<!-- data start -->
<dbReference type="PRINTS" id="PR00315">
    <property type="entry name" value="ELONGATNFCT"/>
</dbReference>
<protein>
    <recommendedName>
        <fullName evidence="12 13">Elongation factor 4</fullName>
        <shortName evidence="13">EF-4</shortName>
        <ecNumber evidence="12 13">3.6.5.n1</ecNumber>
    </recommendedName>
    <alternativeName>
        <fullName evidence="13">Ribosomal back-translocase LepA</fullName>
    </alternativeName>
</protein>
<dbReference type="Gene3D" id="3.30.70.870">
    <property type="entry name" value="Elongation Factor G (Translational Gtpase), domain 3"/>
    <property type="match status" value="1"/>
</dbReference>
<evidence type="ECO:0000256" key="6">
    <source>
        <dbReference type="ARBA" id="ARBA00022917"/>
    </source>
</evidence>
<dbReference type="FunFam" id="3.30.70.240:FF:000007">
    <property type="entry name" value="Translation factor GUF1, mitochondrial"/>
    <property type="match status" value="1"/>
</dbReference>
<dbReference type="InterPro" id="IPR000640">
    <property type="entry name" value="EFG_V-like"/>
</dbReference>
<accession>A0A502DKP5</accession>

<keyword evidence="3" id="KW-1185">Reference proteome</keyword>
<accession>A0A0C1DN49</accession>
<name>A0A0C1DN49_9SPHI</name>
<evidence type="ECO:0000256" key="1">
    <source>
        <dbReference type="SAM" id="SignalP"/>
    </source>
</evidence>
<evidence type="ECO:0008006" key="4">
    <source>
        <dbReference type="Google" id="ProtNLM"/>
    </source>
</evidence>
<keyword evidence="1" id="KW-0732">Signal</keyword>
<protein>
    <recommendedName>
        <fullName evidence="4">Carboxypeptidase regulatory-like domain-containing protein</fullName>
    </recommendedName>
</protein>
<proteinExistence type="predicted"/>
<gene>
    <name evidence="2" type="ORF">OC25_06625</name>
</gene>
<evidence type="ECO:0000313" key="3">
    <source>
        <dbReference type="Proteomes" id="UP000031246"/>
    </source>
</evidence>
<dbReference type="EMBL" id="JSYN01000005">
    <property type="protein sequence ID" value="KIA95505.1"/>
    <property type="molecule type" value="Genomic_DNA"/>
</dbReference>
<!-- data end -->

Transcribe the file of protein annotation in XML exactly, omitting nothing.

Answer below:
<dbReference type="PRINTS" id="PR00315">
    <property type="entry name" value="ELONGATNFCT"/>
</dbReference>
<protein>
    <recommendedName>
        <fullName evidence="12 13">Elongation factor 4</fullName>
        <shortName evidence="13">EF-4</shortName>
        <ecNumber evidence="12 13">3.6.5.n1</ecNumber>
    </recommendedName>
    <alternativeName>
        <fullName evidence="13">Ribosomal back-translocase LepA</fullName>
    </alternativeName>
</protein>
<dbReference type="Gene3D" id="3.30.70.870">
    <property type="entry name" value="Elongation Factor G (Translational Gtpase), domain 3"/>
    <property type="match status" value="1"/>
</dbReference>
<evidence type="ECO:0000256" key="6">
    <source>
        <dbReference type="ARBA" id="ARBA00022917"/>
    </source>
</evidence>
<dbReference type="FunFam" id="3.30.70.240:FF:000007">
    <property type="entry name" value="Translation factor GUF1, mitochondrial"/>
    <property type="match status" value="1"/>
</dbReference>
<dbReference type="InterPro" id="IPR000640">
    <property type="entry name" value="EFG_V-like"/>
</dbReference>
<accession>A0A502DKP5</accession>

<keyword evidence="3" id="KW-1185">Reference proteome</keyword>
<accession>A0A0C1DN49</accession>
<name>A0A0C1DN49_9SPHI</name>
<evidence type="ECO:0000256" key="1">
    <source>
        <dbReference type="SAM" id="SignalP"/>
    </source>
</evidence>
<evidence type="ECO:0008006" key="4">
    <source>
        <dbReference type="Google" id="ProtNLM"/>
    </source>
</evidence>
<keyword evidence="1" id="KW-0732">Signal</keyword>
<protein>
    <recommendedName>
        <fullName evidence="4">Carboxypeptidase regulatory-like domain-containing protein</fullName>
    </recommendedName>
</protein>
<proteinExistence type="predicted"/>
<gene>
    <name evidence="2" type="ORF">OC25_06625</name>
</gene>
<evidence type="ECO:0000313" key="3">
    <source>
        <dbReference type="Proteomes" id="UP000031246"/>
    </source>
</evidence>
<dbReference type="EMBL" id="JSYN01000005">
    <property type="protein sequence ID" value="KIA95505.1"/>
    <property type="molecule type" value="Genomic_DNA"/>
</dbReference>